KURT VONNEGUT: UNSTUCK IN TIME IS IN UK AND IRISH CINEMAS AND AVAILABLE ON ALTITUDE.FILM FROM 22 JULY.
Listen… literary fame came relatively late to author Kurt Vonnegut, with the publication, in 1969, of his anti-war novel Slaughterhouse-Five. The book, based on Vonnegut’s experiences as a prisoner of war in Dresden when it was bombed during World War Two, is an unclassifiable, iconoclastic masterpiece, a mixture of time travelling sci-fi, slapstick comedy, memoir, and moving meditation on existence, that propelled Vonnegut to superstardom, and hasn’t been out of print since. Anyone who has read it will understand why.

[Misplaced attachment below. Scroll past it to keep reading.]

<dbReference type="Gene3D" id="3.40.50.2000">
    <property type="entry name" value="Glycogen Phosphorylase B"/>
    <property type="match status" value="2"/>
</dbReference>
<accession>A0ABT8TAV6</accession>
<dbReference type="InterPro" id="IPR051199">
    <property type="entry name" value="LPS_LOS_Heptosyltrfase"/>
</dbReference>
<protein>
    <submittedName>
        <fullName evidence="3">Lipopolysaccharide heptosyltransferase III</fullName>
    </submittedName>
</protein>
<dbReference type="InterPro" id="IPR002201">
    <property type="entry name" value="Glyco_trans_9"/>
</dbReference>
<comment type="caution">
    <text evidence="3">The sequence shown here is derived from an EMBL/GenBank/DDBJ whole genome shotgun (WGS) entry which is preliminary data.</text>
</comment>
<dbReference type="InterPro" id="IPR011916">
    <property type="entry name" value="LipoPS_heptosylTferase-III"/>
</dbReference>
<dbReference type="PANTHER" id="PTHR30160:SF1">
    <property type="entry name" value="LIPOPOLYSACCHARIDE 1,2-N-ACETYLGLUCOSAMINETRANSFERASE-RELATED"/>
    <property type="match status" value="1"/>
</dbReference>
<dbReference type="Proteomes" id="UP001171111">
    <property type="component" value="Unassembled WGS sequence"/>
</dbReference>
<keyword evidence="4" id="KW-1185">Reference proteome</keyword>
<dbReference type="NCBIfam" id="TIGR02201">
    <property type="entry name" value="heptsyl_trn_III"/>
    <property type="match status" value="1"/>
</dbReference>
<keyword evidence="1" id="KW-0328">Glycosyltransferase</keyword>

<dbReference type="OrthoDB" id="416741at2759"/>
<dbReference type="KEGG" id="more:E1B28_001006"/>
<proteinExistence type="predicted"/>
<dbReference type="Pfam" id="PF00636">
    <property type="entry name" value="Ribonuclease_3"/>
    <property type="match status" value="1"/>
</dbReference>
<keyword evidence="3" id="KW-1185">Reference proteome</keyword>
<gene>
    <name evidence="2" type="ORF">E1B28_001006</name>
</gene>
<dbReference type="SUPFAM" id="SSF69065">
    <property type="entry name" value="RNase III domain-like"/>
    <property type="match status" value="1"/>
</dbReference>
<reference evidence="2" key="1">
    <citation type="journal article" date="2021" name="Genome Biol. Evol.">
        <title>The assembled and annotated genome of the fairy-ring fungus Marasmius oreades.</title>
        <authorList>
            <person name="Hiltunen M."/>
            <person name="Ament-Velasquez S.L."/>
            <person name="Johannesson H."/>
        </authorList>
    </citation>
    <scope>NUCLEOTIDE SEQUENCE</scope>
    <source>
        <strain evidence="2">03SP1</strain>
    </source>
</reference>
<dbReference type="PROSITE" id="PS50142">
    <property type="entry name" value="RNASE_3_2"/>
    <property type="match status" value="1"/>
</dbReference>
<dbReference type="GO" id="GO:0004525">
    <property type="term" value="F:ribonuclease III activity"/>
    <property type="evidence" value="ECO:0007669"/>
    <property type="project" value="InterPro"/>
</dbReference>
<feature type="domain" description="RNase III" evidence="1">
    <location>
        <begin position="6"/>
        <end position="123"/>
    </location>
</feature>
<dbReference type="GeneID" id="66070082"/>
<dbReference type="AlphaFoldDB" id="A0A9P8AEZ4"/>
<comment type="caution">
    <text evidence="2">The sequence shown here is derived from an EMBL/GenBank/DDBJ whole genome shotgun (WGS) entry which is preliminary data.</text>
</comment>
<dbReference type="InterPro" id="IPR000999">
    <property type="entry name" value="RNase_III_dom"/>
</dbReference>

Informing the book was a peculiar incident – Vonnegut claimed to have hugged a tree, and, in that moment, to have witnessed everything that happened during the firebombing of Dresden – before the incident had even happened. Rather than write a typical war memoir – which he struggled to do – and wary of glorifying war, which he knew, from first hand experience, was anything but glorious, Vonnegut subsequently came up with a novel that The Guardian, in 1970, declared was ‘the oddest and most directly and obliquely heart-searching war book for years’.